“Dear friends, God is love. Such is our faith,” began Notre Dame Theology Professor John Cavadini in his introduction to the conference “God is Love: Explorations in the Theology of Benedict XVI.”  Held March 25 – 27, the conference was organized and sponsored by the Institute for Church Life.

Scholars from around the world gathered to reflect on the ongoing theological achievements of Joseph Ratzinger, now Pope Benedict XVI.  They addressed many elements of the pope’s work, from its doctrinal and biblical aspects to the practical and political.

Visiting presenters included Rev. Edward T. Oakes, SJ, professor of systematic theology at the University of St. Mary of the Lake/Mundelein Seminary, Simona Beretta, professor of international economics and policy and political science at Catholic University of the Sacred Heart of Milan, and Peter Casarella, professor of Catholic studies and director of the Center for World Catholicism and Intercultural Theology at DePaul University.

Robert M. Gimello, professor of theology and of East Asian Languages and Cultures, spoke on “A Depth of Otherness: Buddhism and Benedict’s Theology of Religions.”

Concerned chiefly with “what Catholic theology can, or should, or must make of Buddhism,” Gimello described the origin of his interest in Buddhism as a set of theological issues.

What has been termed “the Orient” by Western scholarship represented to him a “severe otherness” he found “intellectually irresistible.” The religions of Asia provided the best access to such diversity of ideas. Buddhism, as the “one truly pan-Asian religion,” captivated him.

Gimello’s affection for Benedict was equally apparent. At one point, he strayed from the written text to note his delight in “Benedict’s subtle humor weaving in and out of his prose.”

Buddhism has managed, Gimello explained, to traverse geographical and cultural chasms without losing its essence. Through a process of “enculturation” the religion has become, for example, truly Chinese, while remaining truly Buddhist.

Sister Ann Astell of Notre Dame’s Theology Department asked in the question and answer session for clarification about this process of enculturation.  Gimello described in response the transformations in Buddhism’s institution, literary expression, artistic trends, and meditative techniques across cultures. He suggested Buddhism as an instructional model for how a religion can traverse cultural barriers without abandoning its core truths.

Gimello distinguished traditional Buddhism from “Buddhist modernism,” a more New Age supermarket Buddhism “very far removed from pre-modern practice.” This breed of Buddhism has now reached back to East Asia in an unfortunate form of reverse influence, Gimello said.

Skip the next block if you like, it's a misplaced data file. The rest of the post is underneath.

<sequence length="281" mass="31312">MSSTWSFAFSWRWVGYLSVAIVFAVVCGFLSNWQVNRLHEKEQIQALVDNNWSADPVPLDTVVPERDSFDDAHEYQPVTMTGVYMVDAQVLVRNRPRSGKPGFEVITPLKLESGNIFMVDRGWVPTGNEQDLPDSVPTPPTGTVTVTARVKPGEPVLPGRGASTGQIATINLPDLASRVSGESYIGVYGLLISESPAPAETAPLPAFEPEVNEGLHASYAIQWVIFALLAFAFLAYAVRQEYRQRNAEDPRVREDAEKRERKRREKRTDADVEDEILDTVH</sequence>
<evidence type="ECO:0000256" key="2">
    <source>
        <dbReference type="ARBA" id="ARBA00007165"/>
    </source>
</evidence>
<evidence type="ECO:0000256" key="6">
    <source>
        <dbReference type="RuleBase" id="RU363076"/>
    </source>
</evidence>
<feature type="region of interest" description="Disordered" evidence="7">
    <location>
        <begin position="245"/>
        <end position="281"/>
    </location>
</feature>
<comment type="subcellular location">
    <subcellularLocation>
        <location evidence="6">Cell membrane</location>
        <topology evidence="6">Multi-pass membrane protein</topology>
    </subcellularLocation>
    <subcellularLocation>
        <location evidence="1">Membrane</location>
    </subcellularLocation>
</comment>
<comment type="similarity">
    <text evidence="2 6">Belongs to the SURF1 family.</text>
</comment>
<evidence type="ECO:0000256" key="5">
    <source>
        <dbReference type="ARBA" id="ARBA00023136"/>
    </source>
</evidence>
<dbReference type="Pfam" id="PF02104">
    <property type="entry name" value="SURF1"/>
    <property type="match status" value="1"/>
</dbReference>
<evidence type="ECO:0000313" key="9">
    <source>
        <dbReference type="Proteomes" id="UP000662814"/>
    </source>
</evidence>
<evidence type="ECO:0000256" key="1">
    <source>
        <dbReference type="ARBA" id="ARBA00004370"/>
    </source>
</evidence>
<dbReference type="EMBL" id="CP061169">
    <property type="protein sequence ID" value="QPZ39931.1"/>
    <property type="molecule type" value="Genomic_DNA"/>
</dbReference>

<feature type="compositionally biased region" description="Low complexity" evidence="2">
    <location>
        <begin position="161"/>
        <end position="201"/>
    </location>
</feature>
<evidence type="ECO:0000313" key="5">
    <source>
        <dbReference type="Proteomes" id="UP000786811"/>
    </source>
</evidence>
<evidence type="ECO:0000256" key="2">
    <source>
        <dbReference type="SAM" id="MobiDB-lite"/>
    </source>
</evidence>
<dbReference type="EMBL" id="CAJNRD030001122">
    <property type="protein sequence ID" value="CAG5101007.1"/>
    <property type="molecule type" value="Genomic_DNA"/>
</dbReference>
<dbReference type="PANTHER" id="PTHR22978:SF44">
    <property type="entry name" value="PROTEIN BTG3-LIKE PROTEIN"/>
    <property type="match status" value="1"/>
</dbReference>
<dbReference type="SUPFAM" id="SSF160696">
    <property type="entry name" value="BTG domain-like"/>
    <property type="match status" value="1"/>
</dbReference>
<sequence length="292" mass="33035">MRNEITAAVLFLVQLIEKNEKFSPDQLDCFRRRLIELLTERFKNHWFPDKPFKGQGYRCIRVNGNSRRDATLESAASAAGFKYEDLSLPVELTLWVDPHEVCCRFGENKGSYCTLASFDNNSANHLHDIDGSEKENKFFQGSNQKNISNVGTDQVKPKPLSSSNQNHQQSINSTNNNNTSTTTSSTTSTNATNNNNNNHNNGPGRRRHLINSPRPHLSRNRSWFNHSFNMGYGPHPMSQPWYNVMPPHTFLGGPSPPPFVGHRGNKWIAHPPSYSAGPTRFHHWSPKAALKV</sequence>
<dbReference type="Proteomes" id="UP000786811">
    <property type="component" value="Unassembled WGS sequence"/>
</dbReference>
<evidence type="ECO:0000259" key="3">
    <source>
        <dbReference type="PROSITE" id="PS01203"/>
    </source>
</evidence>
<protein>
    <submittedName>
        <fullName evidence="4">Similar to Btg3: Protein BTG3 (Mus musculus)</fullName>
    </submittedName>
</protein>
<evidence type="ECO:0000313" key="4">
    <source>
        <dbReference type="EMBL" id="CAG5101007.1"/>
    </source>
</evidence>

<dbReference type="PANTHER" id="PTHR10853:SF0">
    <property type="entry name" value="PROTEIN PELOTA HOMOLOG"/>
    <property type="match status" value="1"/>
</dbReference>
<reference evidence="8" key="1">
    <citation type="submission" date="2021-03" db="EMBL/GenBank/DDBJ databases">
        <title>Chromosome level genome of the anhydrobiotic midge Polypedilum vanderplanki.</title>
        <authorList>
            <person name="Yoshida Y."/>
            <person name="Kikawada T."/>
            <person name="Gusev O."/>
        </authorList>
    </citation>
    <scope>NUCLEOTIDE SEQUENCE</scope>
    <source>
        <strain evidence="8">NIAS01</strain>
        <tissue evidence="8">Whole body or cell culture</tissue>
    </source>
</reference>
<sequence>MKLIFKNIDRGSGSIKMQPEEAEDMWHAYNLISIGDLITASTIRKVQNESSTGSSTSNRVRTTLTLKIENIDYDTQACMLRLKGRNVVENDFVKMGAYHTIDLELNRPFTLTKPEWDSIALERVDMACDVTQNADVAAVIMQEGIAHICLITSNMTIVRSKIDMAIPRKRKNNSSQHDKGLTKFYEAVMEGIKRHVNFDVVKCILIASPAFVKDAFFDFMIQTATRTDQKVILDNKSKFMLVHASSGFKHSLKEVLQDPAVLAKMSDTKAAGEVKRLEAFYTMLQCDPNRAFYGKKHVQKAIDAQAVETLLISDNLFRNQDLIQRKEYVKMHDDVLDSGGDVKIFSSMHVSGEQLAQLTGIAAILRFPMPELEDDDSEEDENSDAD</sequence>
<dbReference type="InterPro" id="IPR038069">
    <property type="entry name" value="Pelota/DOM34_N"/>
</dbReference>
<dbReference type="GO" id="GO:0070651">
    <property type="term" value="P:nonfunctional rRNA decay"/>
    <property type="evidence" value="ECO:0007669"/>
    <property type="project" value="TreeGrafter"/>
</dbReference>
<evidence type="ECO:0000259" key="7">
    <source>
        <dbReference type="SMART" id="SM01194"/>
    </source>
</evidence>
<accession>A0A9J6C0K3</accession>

The complex relationships of interreligious dialogue, Gimello said, most often leads to “deep mutual understanding and enrichment.” This fruitful exchange validates NOSTRA AETATE and Pope Benedict’s instructions on how a Catholic should engage other religions: with expert, critically-aware attention to the truths and holiness present.

While critics have labeled the Pope’s approach reactionary or insensitive, Gimello explained how Benedict actually “pays serious tribute” in acknowledging religions’ “genuine otherness.”

His call to reject nothing true and holy in other religions doubles as an invitation to scrutinize closely those religions, Gimello said. The Buddhist denial of a transcendent, personal God, the objective materiality of the world, and the divinity of Christ fundamentally contradict Christian doctrine. Furthermore, the Christian view of prayer as communicative and of Christ’s sacrifice as self-gift are incompatible with the Buddhist views of prayer as purely introspective and all men as empty.

Love, Gimello said, is often posited as a connecting feature of the religions, uniting them above their diverse metaphysics. Buddhism proclaims a universal compassion for sentient beings, while Christianity proclaims the importance of loving one’s neighbor.

The three categories of love found in Buddhism – roughly translated as pity, benevolence, and altruism – primarily benefit the lover, and picture the beloved as having no independent identity, and thus no intrinsic worth. The resultant love, Gimello explained, appears cold and abstract in comparison to Christian CARITAS. One treats men as instantiations of emptiness; the other, as beings deserving of love as images of Christ.

Gimello detailed several truths we can learn from Buddhism, such as its ability to adapt without altering its core, and its useful meditative tools, frequently adopted in the Christian “centering prayer” movement.

Senior PLS major Katie Petrik is a daring and skillful biker with anarchist tendencies.  Contact her at kpetrik@nd.edu.